The old churches in Europe are masterpieces in architecture and art – as well as a fascinating historical glimpse back. Still, we limited our visits to a few here and there for a reason, particularly in Italy. We were appalled at the enormous wealth poured into the churches. Excessive ornamentation has never appealed to us, and the value of so much wealth adorning houses of worship for God seemed wrong to us.
We wondered how the churches of Ecuador would compare to those in Europe.
The blue church towers are a telling sign. In Cuenca, many of the churches are decorated with bright paint, with very little marble, if any, and with less expensive materials than we saw in many European churches.
The Cathedral of the Immaculate Conception, located across from the main town square, is the new cathedral. Construction started in 1885. True, the marble on the exterior seems to be limited to the archway around the façade doors. Intricate brickwork covers the rest of the exterior.
The interior of Iglesia de Santo Domino, the second largest church in Cuenca, has been almost solely decorated with paint. When we visited we saw many local people there to pray.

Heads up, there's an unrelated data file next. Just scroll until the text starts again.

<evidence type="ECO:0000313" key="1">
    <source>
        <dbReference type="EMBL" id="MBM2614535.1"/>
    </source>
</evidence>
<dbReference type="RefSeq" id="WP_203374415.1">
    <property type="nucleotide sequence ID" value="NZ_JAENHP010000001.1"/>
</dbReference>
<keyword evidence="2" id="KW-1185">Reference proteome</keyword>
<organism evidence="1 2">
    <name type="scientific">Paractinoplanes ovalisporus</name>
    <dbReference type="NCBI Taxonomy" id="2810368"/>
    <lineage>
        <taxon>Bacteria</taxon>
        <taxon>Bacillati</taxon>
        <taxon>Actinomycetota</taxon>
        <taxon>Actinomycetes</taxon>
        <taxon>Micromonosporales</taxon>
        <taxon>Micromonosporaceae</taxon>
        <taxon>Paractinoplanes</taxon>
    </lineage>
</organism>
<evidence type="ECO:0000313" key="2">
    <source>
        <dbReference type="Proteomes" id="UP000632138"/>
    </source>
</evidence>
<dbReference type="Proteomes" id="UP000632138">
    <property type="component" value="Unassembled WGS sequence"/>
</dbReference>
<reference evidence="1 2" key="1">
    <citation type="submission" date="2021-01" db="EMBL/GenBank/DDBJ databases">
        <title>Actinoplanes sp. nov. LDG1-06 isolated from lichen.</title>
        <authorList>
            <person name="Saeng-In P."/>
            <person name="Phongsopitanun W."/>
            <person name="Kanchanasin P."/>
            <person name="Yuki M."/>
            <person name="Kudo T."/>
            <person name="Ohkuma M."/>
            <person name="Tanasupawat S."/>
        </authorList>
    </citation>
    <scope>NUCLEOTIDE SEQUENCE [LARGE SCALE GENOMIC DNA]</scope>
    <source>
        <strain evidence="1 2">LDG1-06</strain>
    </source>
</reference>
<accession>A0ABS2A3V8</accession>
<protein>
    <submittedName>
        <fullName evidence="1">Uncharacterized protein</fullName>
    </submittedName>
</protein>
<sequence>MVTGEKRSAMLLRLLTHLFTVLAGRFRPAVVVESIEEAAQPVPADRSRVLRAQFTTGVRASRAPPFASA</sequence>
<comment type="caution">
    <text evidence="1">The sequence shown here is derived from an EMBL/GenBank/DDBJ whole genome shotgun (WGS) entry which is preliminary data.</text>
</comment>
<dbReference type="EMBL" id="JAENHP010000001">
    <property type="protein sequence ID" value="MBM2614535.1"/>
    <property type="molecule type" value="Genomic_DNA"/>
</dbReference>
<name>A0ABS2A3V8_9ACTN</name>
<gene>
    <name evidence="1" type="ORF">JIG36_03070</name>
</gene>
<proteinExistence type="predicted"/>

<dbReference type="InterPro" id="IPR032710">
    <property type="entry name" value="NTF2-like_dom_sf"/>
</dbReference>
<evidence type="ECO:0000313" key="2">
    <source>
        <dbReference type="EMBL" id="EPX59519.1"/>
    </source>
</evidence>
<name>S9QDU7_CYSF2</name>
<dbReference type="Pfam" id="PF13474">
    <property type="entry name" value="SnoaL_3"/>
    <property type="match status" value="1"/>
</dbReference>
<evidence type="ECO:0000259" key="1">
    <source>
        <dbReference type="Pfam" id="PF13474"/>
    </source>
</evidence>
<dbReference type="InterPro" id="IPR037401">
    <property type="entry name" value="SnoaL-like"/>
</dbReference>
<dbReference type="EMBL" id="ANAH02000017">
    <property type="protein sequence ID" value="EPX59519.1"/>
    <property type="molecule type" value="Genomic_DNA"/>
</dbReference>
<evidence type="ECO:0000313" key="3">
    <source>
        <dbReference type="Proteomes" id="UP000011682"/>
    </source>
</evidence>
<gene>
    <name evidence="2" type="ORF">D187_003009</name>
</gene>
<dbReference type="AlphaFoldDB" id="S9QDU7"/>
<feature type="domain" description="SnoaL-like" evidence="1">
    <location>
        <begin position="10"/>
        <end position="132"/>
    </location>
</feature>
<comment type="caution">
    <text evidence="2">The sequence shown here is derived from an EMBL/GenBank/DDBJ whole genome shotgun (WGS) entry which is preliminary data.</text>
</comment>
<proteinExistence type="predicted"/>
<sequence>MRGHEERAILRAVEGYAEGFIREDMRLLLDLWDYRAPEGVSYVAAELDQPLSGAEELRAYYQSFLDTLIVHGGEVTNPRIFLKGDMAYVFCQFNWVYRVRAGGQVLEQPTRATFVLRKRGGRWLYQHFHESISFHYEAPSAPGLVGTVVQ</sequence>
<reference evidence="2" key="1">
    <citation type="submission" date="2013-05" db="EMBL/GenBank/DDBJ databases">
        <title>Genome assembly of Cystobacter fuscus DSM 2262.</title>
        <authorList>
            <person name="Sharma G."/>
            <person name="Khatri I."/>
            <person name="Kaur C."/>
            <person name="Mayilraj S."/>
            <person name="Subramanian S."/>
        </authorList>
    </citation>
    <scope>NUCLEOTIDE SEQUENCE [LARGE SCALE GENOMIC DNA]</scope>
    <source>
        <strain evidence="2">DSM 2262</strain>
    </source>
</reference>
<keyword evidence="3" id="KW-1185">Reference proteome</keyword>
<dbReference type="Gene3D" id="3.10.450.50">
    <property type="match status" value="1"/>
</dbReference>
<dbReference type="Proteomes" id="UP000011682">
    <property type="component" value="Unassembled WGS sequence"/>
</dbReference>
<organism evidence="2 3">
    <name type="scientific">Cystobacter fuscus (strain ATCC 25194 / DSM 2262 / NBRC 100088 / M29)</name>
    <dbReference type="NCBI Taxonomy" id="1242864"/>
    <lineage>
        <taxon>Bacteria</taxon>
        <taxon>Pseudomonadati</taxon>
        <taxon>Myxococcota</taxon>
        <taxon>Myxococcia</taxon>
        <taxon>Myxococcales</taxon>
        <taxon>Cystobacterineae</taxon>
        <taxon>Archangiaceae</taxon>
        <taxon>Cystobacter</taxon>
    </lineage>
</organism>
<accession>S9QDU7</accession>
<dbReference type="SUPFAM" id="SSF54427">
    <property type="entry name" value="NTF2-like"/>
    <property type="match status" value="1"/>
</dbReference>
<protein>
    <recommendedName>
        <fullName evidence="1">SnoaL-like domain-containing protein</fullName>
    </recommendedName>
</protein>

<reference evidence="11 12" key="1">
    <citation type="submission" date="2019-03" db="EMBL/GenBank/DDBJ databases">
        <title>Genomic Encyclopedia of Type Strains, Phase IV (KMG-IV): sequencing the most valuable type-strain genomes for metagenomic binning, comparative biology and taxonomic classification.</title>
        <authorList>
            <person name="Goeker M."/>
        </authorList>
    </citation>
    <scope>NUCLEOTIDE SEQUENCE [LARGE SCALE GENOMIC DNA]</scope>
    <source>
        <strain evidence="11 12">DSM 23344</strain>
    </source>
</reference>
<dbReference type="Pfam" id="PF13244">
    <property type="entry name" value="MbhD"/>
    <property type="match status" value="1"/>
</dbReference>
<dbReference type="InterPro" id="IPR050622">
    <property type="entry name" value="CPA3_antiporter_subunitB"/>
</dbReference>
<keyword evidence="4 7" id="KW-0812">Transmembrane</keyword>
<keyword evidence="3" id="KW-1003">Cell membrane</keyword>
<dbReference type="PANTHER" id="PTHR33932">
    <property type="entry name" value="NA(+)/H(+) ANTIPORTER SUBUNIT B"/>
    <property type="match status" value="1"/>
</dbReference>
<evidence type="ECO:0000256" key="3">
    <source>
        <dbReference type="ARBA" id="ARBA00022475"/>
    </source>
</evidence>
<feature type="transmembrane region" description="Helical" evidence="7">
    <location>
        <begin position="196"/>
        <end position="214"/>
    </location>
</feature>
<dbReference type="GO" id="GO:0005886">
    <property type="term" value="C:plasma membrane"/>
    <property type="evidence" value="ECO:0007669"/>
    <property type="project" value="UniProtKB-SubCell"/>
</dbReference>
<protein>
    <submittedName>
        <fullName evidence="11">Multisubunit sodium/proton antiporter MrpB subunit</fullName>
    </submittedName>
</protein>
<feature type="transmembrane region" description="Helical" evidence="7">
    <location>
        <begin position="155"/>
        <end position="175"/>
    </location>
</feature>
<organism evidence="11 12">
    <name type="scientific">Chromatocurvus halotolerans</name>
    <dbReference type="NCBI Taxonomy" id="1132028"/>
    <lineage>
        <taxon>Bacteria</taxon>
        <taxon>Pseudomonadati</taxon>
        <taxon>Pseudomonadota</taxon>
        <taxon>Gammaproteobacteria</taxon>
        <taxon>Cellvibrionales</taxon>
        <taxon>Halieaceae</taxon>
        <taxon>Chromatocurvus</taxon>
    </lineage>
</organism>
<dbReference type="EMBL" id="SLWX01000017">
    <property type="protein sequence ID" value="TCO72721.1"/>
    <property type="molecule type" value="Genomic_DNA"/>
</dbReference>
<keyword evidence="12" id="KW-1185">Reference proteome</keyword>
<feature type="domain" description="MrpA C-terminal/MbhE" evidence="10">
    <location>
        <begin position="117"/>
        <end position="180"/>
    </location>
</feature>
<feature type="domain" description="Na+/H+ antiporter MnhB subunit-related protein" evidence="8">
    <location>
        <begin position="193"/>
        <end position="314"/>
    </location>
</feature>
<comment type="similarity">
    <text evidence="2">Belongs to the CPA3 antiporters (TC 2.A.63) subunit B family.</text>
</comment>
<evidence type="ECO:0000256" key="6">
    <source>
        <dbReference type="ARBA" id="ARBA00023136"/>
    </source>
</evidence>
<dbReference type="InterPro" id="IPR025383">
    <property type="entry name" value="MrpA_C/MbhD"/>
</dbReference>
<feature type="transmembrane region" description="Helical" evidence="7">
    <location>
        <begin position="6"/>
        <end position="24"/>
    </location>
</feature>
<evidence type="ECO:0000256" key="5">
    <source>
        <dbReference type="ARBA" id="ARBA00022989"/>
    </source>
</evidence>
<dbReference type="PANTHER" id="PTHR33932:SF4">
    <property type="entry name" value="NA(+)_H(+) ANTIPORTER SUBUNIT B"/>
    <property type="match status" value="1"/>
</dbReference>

We kept looking up at the church ceilings and the one in Iglesia de Santo Domingo was a favorite.
Todos Santos is the oldest church in Cuenca and was built on a site populated by the Cañari people starting in 500 B.C.E. When the Inca defeated the Canari, they used the site for religious ceremonies. Not long after, the Spanish came, and Todos Santos was built in 1540.
The construction of a cathedral in Cuenca began twenty-seven years later. This grand church was where only Spaniards were allowed to worship. (We’re not sure where the native people went to pray. Maybe Todos Santos?) Three centuries later, a new cathedral was built across the square, and the old cathedral was converted into a museum. Life-sized statues of Jesus and the apostles are seated before the altar. That’s not something we’d ever seen before.
Statues of Saint Marianita de Jesus appeared in several churches. She lived in Quito and led an austere, holy life (1618-1645).
On our daily walks, if churches we passed were open, we would take a look inside. It’s a good way to see art, decoration, and to understand a little better the history of Cuenca. On our trips to Europe we’ve also visited many of the great, old churches. The relative simplicity of the Ecuador churches was in stark contrast to those we visited in Europe – and while both were well worth seeing, we preferred the churches in Ecuador for their greater simplicity.